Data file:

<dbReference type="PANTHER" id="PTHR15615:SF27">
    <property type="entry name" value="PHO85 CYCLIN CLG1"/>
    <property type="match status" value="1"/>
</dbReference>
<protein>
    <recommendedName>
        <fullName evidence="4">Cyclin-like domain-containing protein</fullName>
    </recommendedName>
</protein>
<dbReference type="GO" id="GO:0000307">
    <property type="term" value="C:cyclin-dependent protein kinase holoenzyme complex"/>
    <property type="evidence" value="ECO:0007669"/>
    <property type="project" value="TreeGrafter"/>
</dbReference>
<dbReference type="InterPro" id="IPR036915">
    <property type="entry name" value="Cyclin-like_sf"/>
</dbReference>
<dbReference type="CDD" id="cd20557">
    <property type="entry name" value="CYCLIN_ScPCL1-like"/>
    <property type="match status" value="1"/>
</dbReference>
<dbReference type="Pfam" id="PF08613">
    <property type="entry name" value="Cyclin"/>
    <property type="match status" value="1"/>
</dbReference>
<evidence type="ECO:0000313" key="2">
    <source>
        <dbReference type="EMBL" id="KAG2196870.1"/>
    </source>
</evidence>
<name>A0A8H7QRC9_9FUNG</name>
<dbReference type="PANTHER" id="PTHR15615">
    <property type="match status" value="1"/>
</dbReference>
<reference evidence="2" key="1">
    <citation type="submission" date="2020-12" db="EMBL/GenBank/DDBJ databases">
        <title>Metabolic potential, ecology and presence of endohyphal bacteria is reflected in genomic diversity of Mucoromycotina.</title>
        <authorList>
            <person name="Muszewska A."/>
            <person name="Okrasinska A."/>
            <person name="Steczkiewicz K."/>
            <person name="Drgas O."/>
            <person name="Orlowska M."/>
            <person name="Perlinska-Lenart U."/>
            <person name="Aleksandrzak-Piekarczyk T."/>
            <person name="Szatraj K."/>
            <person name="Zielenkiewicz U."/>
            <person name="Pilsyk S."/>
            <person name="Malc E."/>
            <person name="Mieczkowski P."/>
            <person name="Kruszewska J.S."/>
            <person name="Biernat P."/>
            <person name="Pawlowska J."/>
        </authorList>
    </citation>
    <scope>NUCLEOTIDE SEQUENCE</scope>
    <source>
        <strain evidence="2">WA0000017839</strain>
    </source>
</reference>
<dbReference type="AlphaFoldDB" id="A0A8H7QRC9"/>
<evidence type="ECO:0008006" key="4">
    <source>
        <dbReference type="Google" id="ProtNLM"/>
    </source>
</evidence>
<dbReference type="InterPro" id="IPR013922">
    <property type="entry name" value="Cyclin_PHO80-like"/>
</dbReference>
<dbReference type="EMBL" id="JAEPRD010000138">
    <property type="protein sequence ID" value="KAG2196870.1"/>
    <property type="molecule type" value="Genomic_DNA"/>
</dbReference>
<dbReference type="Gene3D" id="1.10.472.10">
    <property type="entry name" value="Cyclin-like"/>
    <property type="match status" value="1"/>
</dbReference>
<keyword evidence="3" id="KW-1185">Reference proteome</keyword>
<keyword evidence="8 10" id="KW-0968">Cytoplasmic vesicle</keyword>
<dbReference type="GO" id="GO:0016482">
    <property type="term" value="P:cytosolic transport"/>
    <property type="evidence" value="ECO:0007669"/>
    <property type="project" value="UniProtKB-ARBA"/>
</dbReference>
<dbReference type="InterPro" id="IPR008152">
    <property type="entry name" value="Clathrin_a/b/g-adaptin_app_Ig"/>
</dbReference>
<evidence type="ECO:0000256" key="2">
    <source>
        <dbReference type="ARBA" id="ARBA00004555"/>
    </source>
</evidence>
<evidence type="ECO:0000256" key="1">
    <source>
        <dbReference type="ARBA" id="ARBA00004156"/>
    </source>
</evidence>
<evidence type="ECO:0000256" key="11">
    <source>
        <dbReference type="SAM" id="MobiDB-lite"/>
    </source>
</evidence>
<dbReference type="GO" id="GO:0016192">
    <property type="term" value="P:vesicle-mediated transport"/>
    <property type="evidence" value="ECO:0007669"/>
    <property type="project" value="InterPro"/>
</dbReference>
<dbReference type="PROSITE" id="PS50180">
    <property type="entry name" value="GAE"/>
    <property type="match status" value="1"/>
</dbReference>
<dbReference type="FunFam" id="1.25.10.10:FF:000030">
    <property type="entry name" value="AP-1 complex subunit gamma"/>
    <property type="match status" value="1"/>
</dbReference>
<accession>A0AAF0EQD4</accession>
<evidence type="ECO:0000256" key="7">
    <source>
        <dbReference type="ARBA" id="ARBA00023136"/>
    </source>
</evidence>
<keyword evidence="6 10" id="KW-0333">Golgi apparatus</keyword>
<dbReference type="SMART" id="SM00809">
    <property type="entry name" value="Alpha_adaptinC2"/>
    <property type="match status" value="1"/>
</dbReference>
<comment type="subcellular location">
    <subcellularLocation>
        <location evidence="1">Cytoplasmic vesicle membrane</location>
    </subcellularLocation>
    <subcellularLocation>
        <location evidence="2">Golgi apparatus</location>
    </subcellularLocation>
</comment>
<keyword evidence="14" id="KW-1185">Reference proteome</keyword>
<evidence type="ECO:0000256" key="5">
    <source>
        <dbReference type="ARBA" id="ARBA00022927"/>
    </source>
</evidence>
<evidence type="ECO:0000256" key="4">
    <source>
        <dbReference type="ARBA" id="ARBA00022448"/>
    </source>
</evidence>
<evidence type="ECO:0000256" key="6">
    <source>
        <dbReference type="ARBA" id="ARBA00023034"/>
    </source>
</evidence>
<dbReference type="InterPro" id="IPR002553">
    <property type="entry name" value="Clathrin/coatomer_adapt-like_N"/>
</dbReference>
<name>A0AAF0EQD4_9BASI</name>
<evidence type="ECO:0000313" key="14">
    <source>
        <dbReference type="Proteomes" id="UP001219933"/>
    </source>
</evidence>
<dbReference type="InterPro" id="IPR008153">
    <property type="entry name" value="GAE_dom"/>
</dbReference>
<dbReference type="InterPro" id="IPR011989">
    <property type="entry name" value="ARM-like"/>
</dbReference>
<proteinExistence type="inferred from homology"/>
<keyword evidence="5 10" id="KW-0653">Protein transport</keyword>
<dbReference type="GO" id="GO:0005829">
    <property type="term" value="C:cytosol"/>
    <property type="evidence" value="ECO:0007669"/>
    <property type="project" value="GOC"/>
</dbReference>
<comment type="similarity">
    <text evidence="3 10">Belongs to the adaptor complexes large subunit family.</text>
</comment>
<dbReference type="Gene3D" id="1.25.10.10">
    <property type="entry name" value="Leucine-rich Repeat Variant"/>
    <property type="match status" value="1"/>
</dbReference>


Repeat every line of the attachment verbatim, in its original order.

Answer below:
<dbReference type="PANTHER" id="PTHR15615:SF27">
    <property type="entry name" value="PHO85 CYCLIN CLG1"/>
    <property type="match status" value="1"/>
</dbReference>
<protein>
    <recommendedName>
        <fullName evidence="4">Cyclin-like domain-containing protein</fullName>
    </recommendedName>
</protein>
<dbReference type="GO" id="GO:0000307">
    <property type="term" value="C:cyclin-dependent protein kinase holoenzyme complex"/>
    <property type="evidence" value="ECO:0007669"/>
    <property type="project" value="TreeGrafter"/>
</dbReference>
<dbReference type="InterPro" id="IPR036915">
    <property type="entry name" value="Cyclin-like_sf"/>
</dbReference>
<dbReference type="CDD" id="cd20557">
    <property type="entry name" value="CYCLIN_ScPCL1-like"/>
    <property type="match status" value="1"/>
</dbReference>
<dbReference type="Pfam" id="PF08613">
    <property type="entry name" value="Cyclin"/>
    <property type="match status" value="1"/>
</dbReference>
<evidence type="ECO:0000313" key="2">
    <source>
        <dbReference type="EMBL" id="KAG2196870.1"/>
    </source>
</evidence>
<name>A0A8H7QRC9_9FUNG</name>
<dbReference type="PANTHER" id="PTHR15615">
    <property type="match status" value="1"/>
</dbReference>
<reference evidence="2" key="1">
    <citation type="submission" date="2020-12" db="EMBL/GenBank/DDBJ databases">
        <title>Metabolic potential, ecology and presence of endohyphal bacteria is reflected in genomic diversity of Mucoromycotina.</title>
        <authorList>
            <person name="Muszewska A."/>
            <person name="Okrasinska A."/>
            <person name="Steczkiewicz K."/>
            <person name="Drgas O."/>
            <person name="Orlowska M."/>
            <person name="Perlinska-Lenart U."/>
            <person name="Aleksandrzak-Piekarczyk T."/>
            <person name="Szatraj K."/>
            <person name="Zielenkiewicz U."/>
            <person name="Pilsyk S."/>
            <person name="Malc E."/>
            <person name="Mieczkowski P."/>
            <person name="Kruszewska J.S."/>
            <person name="Biernat P."/>
            <person name="Pawlowska J."/>
        </authorList>
    </citation>
    <scope>NUCLEOTIDE SEQUENCE</scope>
    <source>
        <strain evidence="2">WA0000017839</strain>
    </source>
</reference>
<dbReference type="AlphaFoldDB" id="A0A8H7QRC9"/>
<evidence type="ECO:0008006" key="4">
    <source>
        <dbReference type="Google" id="ProtNLM"/>
    </source>
</evidence>
<dbReference type="InterPro" id="IPR013922">
    <property type="entry name" value="Cyclin_PHO80-like"/>
</dbReference>
<dbReference type="EMBL" id="JAEPRD010000138">
    <property type="protein sequence ID" value="KAG2196870.1"/>
    <property type="molecule type" value="Genomic_DNA"/>
</dbReference>
<dbReference type="Gene3D" id="1.10.472.10">
    <property type="entry name" value="Cyclin-like"/>
    <property type="match status" value="1"/>
</dbReference>
<keyword evidence="3" id="KW-1185">Reference proteome</keyword>
<keyword evidence="8 10" id="KW-0968">Cytoplasmic vesicle</keyword>
<dbReference type="GO" id="GO:0016482">
    <property type="term" value="P:cytosolic transport"/>
    <property type="evidence" value="ECO:0007669"/>
    <property type="project" value="UniProtKB-ARBA"/>
</dbReference>
<dbReference type="InterPro" id="IPR008152">
    <property type="entry name" value="Clathrin_a/b/g-adaptin_app_Ig"/>
</dbReference>
<evidence type="ECO:0000256" key="2">
    <source>
        <dbReference type="ARBA" id="ARBA00004555"/>
    </source>
</evidence>
<evidence type="ECO:0000256" key="1">
    <source>
        <dbReference type="ARBA" id="ARBA00004156"/>
    </source>
</evidence>
<evidence type="ECO:0000256" key="11">
    <source>
        <dbReference type="SAM" id="MobiDB-lite"/>
    </source>
</evidence>
<dbReference type="GO" id="GO:0016192">
    <property type="term" value="P:vesicle-mediated transport"/>
    <property type="evidence" value="ECO:0007669"/>
    <property type="project" value="InterPro"/>
</dbReference>
<dbReference type="PROSITE" id="PS50180">
    <property type="entry name" value="GAE"/>
    <property type="match status" value="1"/>
</dbReference>
<dbReference type="FunFam" id="1.25.10.10:FF:000030">
    <property type="entry name" value="AP-1 complex subunit gamma"/>
    <property type="match status" value="1"/>
</dbReference>
<accession>A0AAF0EQD4</accession>
<evidence type="ECO:0000256" key="7">
    <source>
        <dbReference type="ARBA" id="ARBA00023136"/>
    </source>
</evidence>
<keyword evidence="6 10" id="KW-0333">Golgi apparatus</keyword>
<dbReference type="SMART" id="SM00809">
    <property type="entry name" value="Alpha_adaptinC2"/>
    <property type="match status" value="1"/>
</dbReference>
<comment type="subcellular location">
    <subcellularLocation>
        <location evidence="1">Cytoplasmic vesicle membrane</location>
    </subcellularLocation>
    <subcellularLocation>
        <location evidence="2">Golgi apparatus</location>
    </subcellularLocation>
</comment>
<keyword evidence="14" id="KW-1185">Reference proteome</keyword>
<evidence type="ECO:0000256" key="5">
    <source>
        <dbReference type="ARBA" id="ARBA00022927"/>
    </source>
</evidence>
<evidence type="ECO:0000256" key="4">
    <source>
        <dbReference type="ARBA" id="ARBA00022448"/>
    </source>
</evidence>
<evidence type="ECO:0000256" key="6">
    <source>
        <dbReference type="ARBA" id="ARBA00023034"/>
    </source>
</evidence>
<dbReference type="InterPro" id="IPR002553">
    <property type="entry name" value="Clathrin/coatomer_adapt-like_N"/>
</dbReference>
<name>A0AAF0EQD4_9BASI</name>
<evidence type="ECO:0000313" key="14">
    <source>
        <dbReference type="Proteomes" id="UP001219933"/>
    </source>
</evidence>
<dbReference type="InterPro" id="IPR008153">
    <property type="entry name" value="GAE_dom"/>
</dbReference>
<dbReference type="InterPro" id="IPR011989">
    <property type="entry name" value="ARM-like"/>
</dbReference>
<proteinExistence type="inferred from homology"/>
<keyword evidence="5 10" id="KW-0653">Protein transport</keyword>
<dbReference type="GO" id="GO:0005829">
    <property type="term" value="C:cytosol"/>
    <property type="evidence" value="ECO:0007669"/>
    <property type="project" value="GOC"/>
</dbReference>
<comment type="similarity">
    <text evidence="3 10">Belongs to the adaptor complexes large subunit family.</text>
</comment>
<dbReference type="Gene3D" id="1.25.10.10">
    <property type="entry name" value="Leucine-rich Repeat Variant"/>
    <property type="match status" value="1"/>
</dbReference>